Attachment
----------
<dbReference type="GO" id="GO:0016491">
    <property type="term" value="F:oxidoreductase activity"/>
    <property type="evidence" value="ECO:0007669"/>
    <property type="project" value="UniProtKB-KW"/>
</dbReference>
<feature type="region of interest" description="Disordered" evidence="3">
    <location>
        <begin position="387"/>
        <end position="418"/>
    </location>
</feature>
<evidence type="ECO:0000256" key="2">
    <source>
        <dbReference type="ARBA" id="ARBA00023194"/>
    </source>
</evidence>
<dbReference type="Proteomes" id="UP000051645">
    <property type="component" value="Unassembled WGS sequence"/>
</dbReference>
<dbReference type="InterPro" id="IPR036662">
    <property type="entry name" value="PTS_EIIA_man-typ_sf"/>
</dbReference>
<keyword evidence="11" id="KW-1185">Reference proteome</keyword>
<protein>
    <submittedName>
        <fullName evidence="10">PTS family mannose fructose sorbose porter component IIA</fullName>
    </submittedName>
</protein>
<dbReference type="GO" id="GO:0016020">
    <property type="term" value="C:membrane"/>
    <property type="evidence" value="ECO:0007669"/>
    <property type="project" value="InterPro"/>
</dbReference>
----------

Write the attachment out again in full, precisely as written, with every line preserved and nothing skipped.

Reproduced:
<dbReference type="GO" id="GO:0016491">
    <property type="term" value="F:oxidoreductase activity"/>
    <property type="evidence" value="ECO:0007669"/>
    <property type="project" value="UniProtKB-KW"/>
</dbReference>
<feature type="region of interest" description="Disordered" evidence="3">
    <location>
        <begin position="387"/>
        <end position="418"/>
    </location>
</feature>
<evidence type="ECO:0000256" key="2">
    <source>
        <dbReference type="ARBA" id="ARBA00023194"/>
    </source>
</evidence>
<dbReference type="Proteomes" id="UP000051645">
    <property type="component" value="Unassembled WGS sequence"/>
</dbReference>
<dbReference type="InterPro" id="IPR036662">
    <property type="entry name" value="PTS_EIIA_man-typ_sf"/>
</dbReference>
<keyword evidence="11" id="KW-1185">Reference proteome</keyword>
<protein>
    <submittedName>
        <fullName evidence="10">PTS family mannose fructose sorbose porter component IIA</fullName>
    </submittedName>
</protein>
<dbReference type="GO" id="GO:0016020">
    <property type="term" value="C:membrane"/>
    <property type="evidence" value="ECO:0007669"/>
    <property type="project" value="InterPro"/>
</dbReference>